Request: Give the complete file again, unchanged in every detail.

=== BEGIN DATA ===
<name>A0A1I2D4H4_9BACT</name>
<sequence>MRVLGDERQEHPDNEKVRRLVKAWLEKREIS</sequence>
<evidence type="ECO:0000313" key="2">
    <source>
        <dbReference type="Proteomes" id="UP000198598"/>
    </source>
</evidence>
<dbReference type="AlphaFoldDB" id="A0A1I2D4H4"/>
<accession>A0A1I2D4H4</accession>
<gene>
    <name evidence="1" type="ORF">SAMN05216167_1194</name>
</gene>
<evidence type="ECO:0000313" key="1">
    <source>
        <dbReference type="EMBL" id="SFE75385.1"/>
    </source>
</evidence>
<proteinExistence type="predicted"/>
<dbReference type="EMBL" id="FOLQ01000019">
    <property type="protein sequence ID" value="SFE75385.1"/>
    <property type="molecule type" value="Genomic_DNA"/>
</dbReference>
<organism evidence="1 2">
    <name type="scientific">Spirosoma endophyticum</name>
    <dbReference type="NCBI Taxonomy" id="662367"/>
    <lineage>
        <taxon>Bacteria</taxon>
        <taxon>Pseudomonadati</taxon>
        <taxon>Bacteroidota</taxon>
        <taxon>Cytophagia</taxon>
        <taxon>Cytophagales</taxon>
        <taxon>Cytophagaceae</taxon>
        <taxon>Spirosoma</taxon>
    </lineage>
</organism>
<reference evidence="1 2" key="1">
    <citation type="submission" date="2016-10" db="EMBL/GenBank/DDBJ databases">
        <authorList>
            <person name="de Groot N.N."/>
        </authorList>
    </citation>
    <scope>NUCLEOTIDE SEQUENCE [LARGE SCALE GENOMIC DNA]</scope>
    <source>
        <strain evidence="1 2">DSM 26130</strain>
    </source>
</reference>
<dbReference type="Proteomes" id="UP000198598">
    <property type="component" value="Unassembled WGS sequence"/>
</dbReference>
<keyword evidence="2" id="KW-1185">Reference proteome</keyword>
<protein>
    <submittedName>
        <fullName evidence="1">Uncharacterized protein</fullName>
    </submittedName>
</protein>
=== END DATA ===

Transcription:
<name>A0A1I2D4H4_9BACT</name>
<sequence>MRVLGDERQEHPDNEKVRRLVKAWLEKREIS</sequence>
<evidence type="ECO:0000313" key="2">
    <source>
        <dbReference type="Proteomes" id="UP000198598"/>
    </source>
</evidence>
<dbReference type="AlphaFoldDB" id="A0A1I2D4H4"/>
<accession>A0A1I2D4H4</accession>
<gene>
    <name evidence="1" type="ORF">SAMN05216167_1194</name>
</gene>
<evidence type="ECO:0000313" key="1">
    <source>
        <dbReference type="EMBL" id="SFE75385.1"/>
    </source>
</evidence>
<proteinExistence type="predicted"/>
<dbReference type="EMBL" id="FOLQ01000019">
    <property type="protein sequence ID" value="SFE75385.1"/>
    <property type="molecule type" value="Genomic_DNA"/>
</dbReference>
<organism evidence="1 2">
    <name type="scientific">Spirosoma endophyticum</name>
    <dbReference type="NCBI Taxonomy" id="662367"/>
    <lineage>
        <taxon>Bacteria</taxon>
        <taxon>Pseudomonadati</taxon>
        <taxon>Bacteroidota</taxon>
        <taxon>Cytophagia</taxon>
        <taxon>Cytophagales</taxon>
        <taxon>Cytophagaceae</taxon>
        <taxon>Spirosoma</taxon>
    </lineage>
</organism>
<reference evidence="1 2" key="1">
    <citation type="submission" date="2016-10" db="EMBL/GenBank/DDBJ databases">
        <authorList>
            <person name="de Groot N.N."/>
        </authorList>
    </citation>
    <scope>NUCLEOTIDE SEQUENCE [LARGE SCALE GENOMIC DNA]</scope>
    <source>
        <strain evidence="1 2">DSM 26130</strain>
    </source>
</reference>
<dbReference type="Proteomes" id="UP000198598">
    <property type="component" value="Unassembled WGS sequence"/>
</dbReference>
<keyword evidence="2" id="KW-1185">Reference proteome</keyword>
<protein>
    <submittedName>
        <fullName evidence="1">Uncharacterized protein</fullName>
    </submittedName>
</protein>